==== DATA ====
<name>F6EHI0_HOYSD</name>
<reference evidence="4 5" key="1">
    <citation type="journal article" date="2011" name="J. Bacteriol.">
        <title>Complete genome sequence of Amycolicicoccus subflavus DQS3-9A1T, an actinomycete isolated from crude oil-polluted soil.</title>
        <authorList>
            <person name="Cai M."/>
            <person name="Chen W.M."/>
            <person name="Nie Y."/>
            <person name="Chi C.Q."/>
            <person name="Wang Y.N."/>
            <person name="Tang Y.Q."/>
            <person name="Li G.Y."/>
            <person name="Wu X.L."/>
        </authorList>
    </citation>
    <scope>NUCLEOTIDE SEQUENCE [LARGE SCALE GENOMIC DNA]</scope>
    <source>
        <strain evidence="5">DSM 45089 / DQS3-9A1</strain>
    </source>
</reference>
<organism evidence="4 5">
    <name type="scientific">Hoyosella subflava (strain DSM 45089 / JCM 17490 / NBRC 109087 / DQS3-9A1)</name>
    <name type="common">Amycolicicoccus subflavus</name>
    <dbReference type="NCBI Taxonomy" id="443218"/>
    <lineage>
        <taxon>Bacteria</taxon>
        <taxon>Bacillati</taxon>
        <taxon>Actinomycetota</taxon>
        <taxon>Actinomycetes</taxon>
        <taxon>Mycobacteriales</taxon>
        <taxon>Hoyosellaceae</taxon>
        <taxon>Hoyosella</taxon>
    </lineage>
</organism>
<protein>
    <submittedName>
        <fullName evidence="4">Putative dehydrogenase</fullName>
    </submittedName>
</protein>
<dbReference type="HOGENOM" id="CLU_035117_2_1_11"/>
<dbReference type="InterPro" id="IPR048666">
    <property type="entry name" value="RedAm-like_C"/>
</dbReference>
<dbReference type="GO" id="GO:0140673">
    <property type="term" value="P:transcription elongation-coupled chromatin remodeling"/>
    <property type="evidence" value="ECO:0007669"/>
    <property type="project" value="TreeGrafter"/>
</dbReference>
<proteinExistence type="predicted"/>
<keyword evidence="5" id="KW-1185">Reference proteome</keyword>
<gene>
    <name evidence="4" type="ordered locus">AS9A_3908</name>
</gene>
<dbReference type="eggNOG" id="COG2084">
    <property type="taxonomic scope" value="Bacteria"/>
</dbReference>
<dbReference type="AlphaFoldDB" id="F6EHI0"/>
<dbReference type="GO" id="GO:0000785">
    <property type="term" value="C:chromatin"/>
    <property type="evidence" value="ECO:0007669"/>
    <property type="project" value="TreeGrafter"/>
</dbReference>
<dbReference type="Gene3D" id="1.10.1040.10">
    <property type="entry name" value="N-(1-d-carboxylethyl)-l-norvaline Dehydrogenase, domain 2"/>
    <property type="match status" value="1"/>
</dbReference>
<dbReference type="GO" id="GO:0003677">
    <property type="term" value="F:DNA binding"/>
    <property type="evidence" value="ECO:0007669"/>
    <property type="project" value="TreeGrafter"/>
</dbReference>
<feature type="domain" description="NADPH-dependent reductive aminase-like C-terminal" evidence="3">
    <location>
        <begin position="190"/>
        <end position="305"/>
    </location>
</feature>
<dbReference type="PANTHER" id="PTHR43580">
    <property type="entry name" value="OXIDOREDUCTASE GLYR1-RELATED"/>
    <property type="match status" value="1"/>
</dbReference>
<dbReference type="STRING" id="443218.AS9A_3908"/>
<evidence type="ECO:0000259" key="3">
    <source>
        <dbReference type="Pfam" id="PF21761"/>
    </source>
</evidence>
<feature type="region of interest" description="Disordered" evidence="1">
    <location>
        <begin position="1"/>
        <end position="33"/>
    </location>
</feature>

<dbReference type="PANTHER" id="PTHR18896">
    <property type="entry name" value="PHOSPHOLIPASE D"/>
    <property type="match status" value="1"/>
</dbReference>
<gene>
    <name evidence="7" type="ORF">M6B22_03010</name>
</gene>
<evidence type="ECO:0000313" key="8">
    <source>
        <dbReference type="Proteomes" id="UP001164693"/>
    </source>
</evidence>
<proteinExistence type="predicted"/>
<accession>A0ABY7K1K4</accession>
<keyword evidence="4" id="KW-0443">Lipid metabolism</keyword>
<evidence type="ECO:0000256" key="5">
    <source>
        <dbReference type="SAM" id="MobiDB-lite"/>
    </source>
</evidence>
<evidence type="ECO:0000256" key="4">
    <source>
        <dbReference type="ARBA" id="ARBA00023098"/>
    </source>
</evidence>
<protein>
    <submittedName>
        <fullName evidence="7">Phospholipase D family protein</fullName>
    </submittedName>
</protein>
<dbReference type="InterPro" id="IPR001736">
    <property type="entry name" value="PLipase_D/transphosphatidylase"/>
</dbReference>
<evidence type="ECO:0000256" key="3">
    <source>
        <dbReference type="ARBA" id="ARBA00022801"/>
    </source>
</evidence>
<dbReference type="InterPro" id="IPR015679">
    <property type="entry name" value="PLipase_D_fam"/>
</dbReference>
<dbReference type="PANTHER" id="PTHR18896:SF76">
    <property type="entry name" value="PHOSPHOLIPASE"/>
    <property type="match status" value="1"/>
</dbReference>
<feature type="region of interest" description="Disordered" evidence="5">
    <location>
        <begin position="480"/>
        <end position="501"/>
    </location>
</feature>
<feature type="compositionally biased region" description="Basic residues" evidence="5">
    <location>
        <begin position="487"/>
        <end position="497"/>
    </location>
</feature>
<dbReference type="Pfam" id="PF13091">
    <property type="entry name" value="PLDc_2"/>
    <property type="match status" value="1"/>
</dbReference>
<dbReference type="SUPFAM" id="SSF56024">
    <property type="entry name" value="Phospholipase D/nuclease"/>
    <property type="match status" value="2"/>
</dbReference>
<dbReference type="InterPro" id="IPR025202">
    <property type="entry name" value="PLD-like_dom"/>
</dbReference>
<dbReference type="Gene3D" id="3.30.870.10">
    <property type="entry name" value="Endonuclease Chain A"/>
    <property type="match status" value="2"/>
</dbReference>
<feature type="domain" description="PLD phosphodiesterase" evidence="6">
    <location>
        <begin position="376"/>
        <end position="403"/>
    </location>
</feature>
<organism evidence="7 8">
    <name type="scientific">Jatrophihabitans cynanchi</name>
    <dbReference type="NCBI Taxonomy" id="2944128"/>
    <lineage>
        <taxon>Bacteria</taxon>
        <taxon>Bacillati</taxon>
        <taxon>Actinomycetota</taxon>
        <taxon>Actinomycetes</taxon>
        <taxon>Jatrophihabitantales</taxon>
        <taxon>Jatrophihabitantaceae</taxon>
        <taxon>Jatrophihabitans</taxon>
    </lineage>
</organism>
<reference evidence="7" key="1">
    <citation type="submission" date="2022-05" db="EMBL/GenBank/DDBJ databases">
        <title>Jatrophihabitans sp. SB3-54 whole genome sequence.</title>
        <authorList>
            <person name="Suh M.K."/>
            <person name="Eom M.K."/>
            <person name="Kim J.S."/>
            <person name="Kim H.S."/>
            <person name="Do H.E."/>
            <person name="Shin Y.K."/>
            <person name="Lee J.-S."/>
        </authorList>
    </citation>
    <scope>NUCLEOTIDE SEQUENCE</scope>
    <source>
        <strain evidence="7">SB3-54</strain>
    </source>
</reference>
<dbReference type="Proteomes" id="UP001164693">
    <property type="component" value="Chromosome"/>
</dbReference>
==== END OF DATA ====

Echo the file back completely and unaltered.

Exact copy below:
<name>F6EHI0_HOYSD</name>
<reference evidence="4 5" key="1">
    <citation type="journal article" date="2011" name="J. Bacteriol.">
        <title>Complete genome sequence of Amycolicicoccus subflavus DQS3-9A1T, an actinomycete isolated from crude oil-polluted soil.</title>
        <authorList>
            <person name="Cai M."/>
            <person name="Chen W.M."/>
            <person name="Nie Y."/>
            <person name="Chi C.Q."/>
            <person name="Wang Y.N."/>
            <person name="Tang Y.Q."/>
            <person name="Li G.Y."/>
            <person name="Wu X.L."/>
        </authorList>
    </citation>
    <scope>NUCLEOTIDE SEQUENCE [LARGE SCALE GENOMIC DNA]</scope>
    <source>
        <strain evidence="5">DSM 45089 / DQS3-9A1</strain>
    </source>
</reference>
<organism evidence="4 5">
    <name type="scientific">Hoyosella subflava (strain DSM 45089 / JCM 17490 / NBRC 109087 / DQS3-9A1)</name>
    <name type="common">Amycolicicoccus subflavus</name>
    <dbReference type="NCBI Taxonomy" id="443218"/>
    <lineage>
        <taxon>Bacteria</taxon>
        <taxon>Bacillati</taxon>
        <taxon>Actinomycetota</taxon>
        <taxon>Actinomycetes</taxon>
        <taxon>Mycobacteriales</taxon>
        <taxon>Hoyosellaceae</taxon>
        <taxon>Hoyosella</taxon>
    </lineage>
</organism>
<protein>
    <submittedName>
        <fullName evidence="4">Putative dehydrogenase</fullName>
    </submittedName>
</protein>
<dbReference type="HOGENOM" id="CLU_035117_2_1_11"/>
<dbReference type="InterPro" id="IPR048666">
    <property type="entry name" value="RedAm-like_C"/>
</dbReference>
<dbReference type="GO" id="GO:0140673">
    <property type="term" value="P:transcription elongation-coupled chromatin remodeling"/>
    <property type="evidence" value="ECO:0007669"/>
    <property type="project" value="TreeGrafter"/>
</dbReference>
<proteinExistence type="predicted"/>
<keyword evidence="5" id="KW-1185">Reference proteome</keyword>
<gene>
    <name evidence="4" type="ordered locus">AS9A_3908</name>
</gene>
<dbReference type="eggNOG" id="COG2084">
    <property type="taxonomic scope" value="Bacteria"/>
</dbReference>
<dbReference type="AlphaFoldDB" id="F6EHI0"/>
<dbReference type="GO" id="GO:0000785">
    <property type="term" value="C:chromatin"/>
    <property type="evidence" value="ECO:0007669"/>
    <property type="project" value="TreeGrafter"/>
</dbReference>
<dbReference type="Gene3D" id="1.10.1040.10">
    <property type="entry name" value="N-(1-d-carboxylethyl)-l-norvaline Dehydrogenase, domain 2"/>
    <property type="match status" value="1"/>
</dbReference>
<dbReference type="GO" id="GO:0003677">
    <property type="term" value="F:DNA binding"/>
    <property type="evidence" value="ECO:0007669"/>
    <property type="project" value="TreeGrafter"/>
</dbReference>
<feature type="domain" description="NADPH-dependent reductive aminase-like C-terminal" evidence="3">
    <location>
        <begin position="190"/>
        <end position="305"/>
    </location>
</feature>
<dbReference type="PANTHER" id="PTHR43580">
    <property type="entry name" value="OXIDOREDUCTASE GLYR1-RELATED"/>
    <property type="match status" value="1"/>
</dbReference>
<dbReference type="STRING" id="443218.AS9A_3908"/>
<evidence type="ECO:0000259" key="3">
    <source>
        <dbReference type="Pfam" id="PF21761"/>
    </source>
</evidence>
<feature type="region of interest" description="Disordered" evidence="1">
    <location>
        <begin position="1"/>
        <end position="33"/>
    </location>
</feature>

<dbReference type="PANTHER" id="PTHR18896">
    <property type="entry name" value="PHOSPHOLIPASE D"/>
    <property type="match status" value="1"/>
</dbReference>
<gene>
    <name evidence="7" type="ORF">M6B22_03010</name>
</gene>
<evidence type="ECO:0000313" key="8">
    <source>
        <dbReference type="Proteomes" id="UP001164693"/>
    </source>
</evidence>
<proteinExistence type="predicted"/>
<accession>A0ABY7K1K4</accession>
<keyword evidence="4" id="KW-0443">Lipid metabolism</keyword>
<evidence type="ECO:0000256" key="5">
    <source>
        <dbReference type="SAM" id="MobiDB-lite"/>
    </source>
</evidence>
<evidence type="ECO:0000256" key="4">
    <source>
        <dbReference type="ARBA" id="ARBA00023098"/>
    </source>
</evidence>
<protein>
    <submittedName>
        <fullName evidence="7">Phospholipase D family protein</fullName>
    </submittedName>
</protein>
<dbReference type="InterPro" id="IPR001736">
    <property type="entry name" value="PLipase_D/transphosphatidylase"/>
</dbReference>
<evidence type="ECO:0000256" key="3">
    <source>
        <dbReference type="ARBA" id="ARBA00022801"/>
    </source>
</evidence>
<dbReference type="InterPro" id="IPR015679">
    <property type="entry name" value="PLipase_D_fam"/>
</dbReference>
<dbReference type="PANTHER" id="PTHR18896:SF76">
    <property type="entry name" value="PHOSPHOLIPASE"/>
    <property type="match status" value="1"/>
</dbReference>
<feature type="region of interest" description="Disordered" evidence="5">
    <location>
        <begin position="480"/>
        <end position="501"/>
    </location>
</feature>
<feature type="compositionally biased region" description="Basic residues" evidence="5">
    <location>
        <begin position="487"/>
        <end position="497"/>
    </location>
</feature>
<dbReference type="Pfam" id="PF13091">
    <property type="entry name" value="PLDc_2"/>
    <property type="match status" value="1"/>
</dbReference>
<dbReference type="SUPFAM" id="SSF56024">
    <property type="entry name" value="Phospholipase D/nuclease"/>
    <property type="match status" value="2"/>
</dbReference>
<dbReference type="InterPro" id="IPR025202">
    <property type="entry name" value="PLD-like_dom"/>
</dbReference>
<dbReference type="Gene3D" id="3.30.870.10">
    <property type="entry name" value="Endonuclease Chain A"/>
    <property type="match status" value="2"/>
</dbReference>
<feature type="domain" description="PLD phosphodiesterase" evidence="6">
    <location>
        <begin position="376"/>
        <end position="403"/>
    </location>
</feature>
<organism evidence="7 8">
    <name type="scientific">Jatrophihabitans cynanchi</name>
    <dbReference type="NCBI Taxonomy" id="2944128"/>
    <lineage>
        <taxon>Bacteria</taxon>
        <taxon>Bacillati</taxon>
        <taxon>Actinomycetota</taxon>
        <taxon>Actinomycetes</taxon>
        <taxon>Jatrophihabitantales</taxon>
        <taxon>Jatrophihabitantaceae</taxon>
        <taxon>Jatrophihabitans</taxon>
    </lineage>
</organism>
<reference evidence="7" key="1">
    <citation type="submission" date="2022-05" db="EMBL/GenBank/DDBJ databases">
        <title>Jatrophihabitans sp. SB3-54 whole genome sequence.</title>
        <authorList>
            <person name="Suh M.K."/>
            <person name="Eom M.K."/>
            <person name="Kim J.S."/>
            <person name="Kim H.S."/>
            <person name="Do H.E."/>
            <person name="Shin Y.K."/>
            <person name="Lee J.-S."/>
        </authorList>
    </citation>
    <scope>NUCLEOTIDE SEQUENCE</scope>
    <source>
        <strain evidence="7">SB3-54</strain>
    </source>
</reference>
<dbReference type="Proteomes" id="UP001164693">
    <property type="component" value="Chromosome"/>
</dbReference>